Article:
Whereas Rogue Nation felt like a heist film at times, with Ethan Hunt having a solid grip on the situation no matter how dire it might get, Fallout has the team constantly on the run after Ethan chooses to save the life of his longtime friend Luther (Ving Rhames) instead of securing three plutonium cores from the remains of the Syndicate, whom the IMF crippled in the last film but couldn’t quite finish off before they could reform as “The Apostles.” The Apostles have the ability to weaponize those cores in 72 hours, so Ethan’s team better run like hell to get them back. A constant refrain in the film is that the team needs to do some crazy thing, but they often don’t know how they’ll do it until they get there. These guys are constantly hanging off a runaway train that’s coming up real fast on the edge of the cliff and you can hear the panic in Ethan’s voice as he keeps slipping and screaming “IT’S OKAY IT’S OKAY I STILL HAVE THIS I THINK” and it’s absolutely exhilarating to watch.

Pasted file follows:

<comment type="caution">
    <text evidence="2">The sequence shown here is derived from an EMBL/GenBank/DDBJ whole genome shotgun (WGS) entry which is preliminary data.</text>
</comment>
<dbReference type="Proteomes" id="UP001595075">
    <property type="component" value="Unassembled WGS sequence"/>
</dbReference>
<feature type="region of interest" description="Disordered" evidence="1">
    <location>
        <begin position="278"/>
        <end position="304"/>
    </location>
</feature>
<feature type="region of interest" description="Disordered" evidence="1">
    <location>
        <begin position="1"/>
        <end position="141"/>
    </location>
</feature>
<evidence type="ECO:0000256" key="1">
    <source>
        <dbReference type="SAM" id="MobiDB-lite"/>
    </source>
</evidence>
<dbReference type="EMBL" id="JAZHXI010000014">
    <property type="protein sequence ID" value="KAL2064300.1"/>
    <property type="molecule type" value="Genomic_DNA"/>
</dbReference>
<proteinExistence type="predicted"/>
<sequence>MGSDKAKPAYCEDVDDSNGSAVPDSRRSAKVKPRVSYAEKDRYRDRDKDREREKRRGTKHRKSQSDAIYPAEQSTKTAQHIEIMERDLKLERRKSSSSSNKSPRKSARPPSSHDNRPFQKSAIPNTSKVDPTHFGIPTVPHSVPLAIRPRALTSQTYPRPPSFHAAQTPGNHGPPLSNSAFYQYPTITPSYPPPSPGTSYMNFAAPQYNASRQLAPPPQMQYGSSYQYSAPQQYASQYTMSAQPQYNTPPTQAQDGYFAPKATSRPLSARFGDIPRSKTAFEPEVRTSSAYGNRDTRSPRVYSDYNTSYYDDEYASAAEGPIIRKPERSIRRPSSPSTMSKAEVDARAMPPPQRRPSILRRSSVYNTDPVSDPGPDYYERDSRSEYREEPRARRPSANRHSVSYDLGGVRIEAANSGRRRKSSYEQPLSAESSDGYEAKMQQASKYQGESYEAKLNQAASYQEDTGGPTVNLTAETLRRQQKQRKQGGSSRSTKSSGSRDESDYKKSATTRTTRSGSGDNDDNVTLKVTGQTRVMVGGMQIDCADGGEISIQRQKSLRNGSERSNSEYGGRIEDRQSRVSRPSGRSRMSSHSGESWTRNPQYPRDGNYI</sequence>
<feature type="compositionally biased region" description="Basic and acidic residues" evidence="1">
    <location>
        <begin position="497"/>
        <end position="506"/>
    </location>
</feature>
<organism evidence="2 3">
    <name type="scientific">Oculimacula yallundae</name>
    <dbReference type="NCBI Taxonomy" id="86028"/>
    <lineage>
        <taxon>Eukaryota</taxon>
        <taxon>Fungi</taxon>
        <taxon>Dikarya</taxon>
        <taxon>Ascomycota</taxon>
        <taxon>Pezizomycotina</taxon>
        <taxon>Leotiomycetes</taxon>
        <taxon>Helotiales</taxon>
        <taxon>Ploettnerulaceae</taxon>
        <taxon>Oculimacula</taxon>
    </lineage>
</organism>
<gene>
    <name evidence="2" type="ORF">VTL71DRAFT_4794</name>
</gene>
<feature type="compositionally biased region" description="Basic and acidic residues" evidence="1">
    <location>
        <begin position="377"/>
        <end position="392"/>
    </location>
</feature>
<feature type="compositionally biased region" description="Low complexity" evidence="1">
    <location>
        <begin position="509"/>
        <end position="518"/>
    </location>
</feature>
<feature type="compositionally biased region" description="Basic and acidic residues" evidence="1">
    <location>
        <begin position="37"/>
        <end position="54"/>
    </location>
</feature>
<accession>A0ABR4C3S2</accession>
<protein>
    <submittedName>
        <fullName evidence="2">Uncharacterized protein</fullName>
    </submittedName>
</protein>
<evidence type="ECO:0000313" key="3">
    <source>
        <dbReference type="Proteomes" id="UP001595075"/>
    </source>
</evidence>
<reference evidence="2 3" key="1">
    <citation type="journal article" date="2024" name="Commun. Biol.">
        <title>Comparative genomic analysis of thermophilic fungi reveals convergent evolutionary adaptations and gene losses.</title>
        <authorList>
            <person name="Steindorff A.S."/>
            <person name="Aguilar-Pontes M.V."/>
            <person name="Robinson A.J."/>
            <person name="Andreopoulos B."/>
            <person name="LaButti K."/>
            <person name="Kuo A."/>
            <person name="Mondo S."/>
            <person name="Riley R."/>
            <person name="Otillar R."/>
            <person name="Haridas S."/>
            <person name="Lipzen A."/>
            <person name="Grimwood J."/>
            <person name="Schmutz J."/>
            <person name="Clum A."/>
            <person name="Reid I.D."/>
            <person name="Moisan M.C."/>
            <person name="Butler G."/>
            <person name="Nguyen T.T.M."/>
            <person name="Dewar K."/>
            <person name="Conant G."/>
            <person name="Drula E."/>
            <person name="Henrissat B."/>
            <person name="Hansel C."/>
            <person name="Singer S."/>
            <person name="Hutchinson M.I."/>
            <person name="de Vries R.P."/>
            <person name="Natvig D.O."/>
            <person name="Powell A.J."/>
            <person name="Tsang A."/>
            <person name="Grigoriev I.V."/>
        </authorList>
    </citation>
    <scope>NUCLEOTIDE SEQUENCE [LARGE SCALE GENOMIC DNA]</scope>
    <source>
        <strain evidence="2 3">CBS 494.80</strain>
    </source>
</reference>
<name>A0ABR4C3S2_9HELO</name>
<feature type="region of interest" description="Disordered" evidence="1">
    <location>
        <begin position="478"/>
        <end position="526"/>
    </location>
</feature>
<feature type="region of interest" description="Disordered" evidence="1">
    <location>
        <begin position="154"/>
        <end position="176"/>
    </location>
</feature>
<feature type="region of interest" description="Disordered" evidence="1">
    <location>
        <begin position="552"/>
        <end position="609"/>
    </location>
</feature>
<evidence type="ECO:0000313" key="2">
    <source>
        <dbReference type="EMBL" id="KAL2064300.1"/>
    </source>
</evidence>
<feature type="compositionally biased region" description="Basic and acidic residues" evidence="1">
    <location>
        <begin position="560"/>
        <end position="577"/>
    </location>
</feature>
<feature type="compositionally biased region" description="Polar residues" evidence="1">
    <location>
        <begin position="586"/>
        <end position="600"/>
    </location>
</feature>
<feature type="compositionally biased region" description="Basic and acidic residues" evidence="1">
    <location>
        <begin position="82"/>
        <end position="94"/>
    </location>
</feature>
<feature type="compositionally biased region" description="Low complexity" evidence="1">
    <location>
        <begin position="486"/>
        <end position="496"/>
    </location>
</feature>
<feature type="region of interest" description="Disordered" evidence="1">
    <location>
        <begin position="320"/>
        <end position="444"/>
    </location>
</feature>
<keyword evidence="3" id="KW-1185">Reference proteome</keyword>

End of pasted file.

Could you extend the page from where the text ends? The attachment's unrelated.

If that was all there was to it, though, it’d be little more than a fun action movie. McQuarrie, long underappreciated before this movie apparently (and deservedly) got him on the radar for Man of Steel 2, knows so much better than that. The first scene of the film is a dream sequence that quickly reintroduces Ethan Hunt’s wife from the third movie, Julia, played once again by Michelle Monaghan. We last saw her in a quick cameo at the end of Ghost Protocol, revealing that she had to fake her death and go into hiding after Ethan went back into the field. The dream sequence none too subtly expresses Ethan’s intense regrets about essentially ruining Julia’s life; putting it up front colors every decision Ethan makes about his teammates and the potential collateral damage around him. When he says, and then quietly repeats “I won’t let you down” to his teammates during a crucial action sequence, it’s coming from a part of him who knows just how capable he is of doing so. Suddenly, all the dangerous, borderline insane shit Ethan does to complete his mission without getting anyone hurt just feels like a way to drown out the voice in his head that keeps telling him he’ll always be a failure. (Knowing that many of these stunts were performed by Cruise himself with no safety nets in place becomes…interesting in that light.)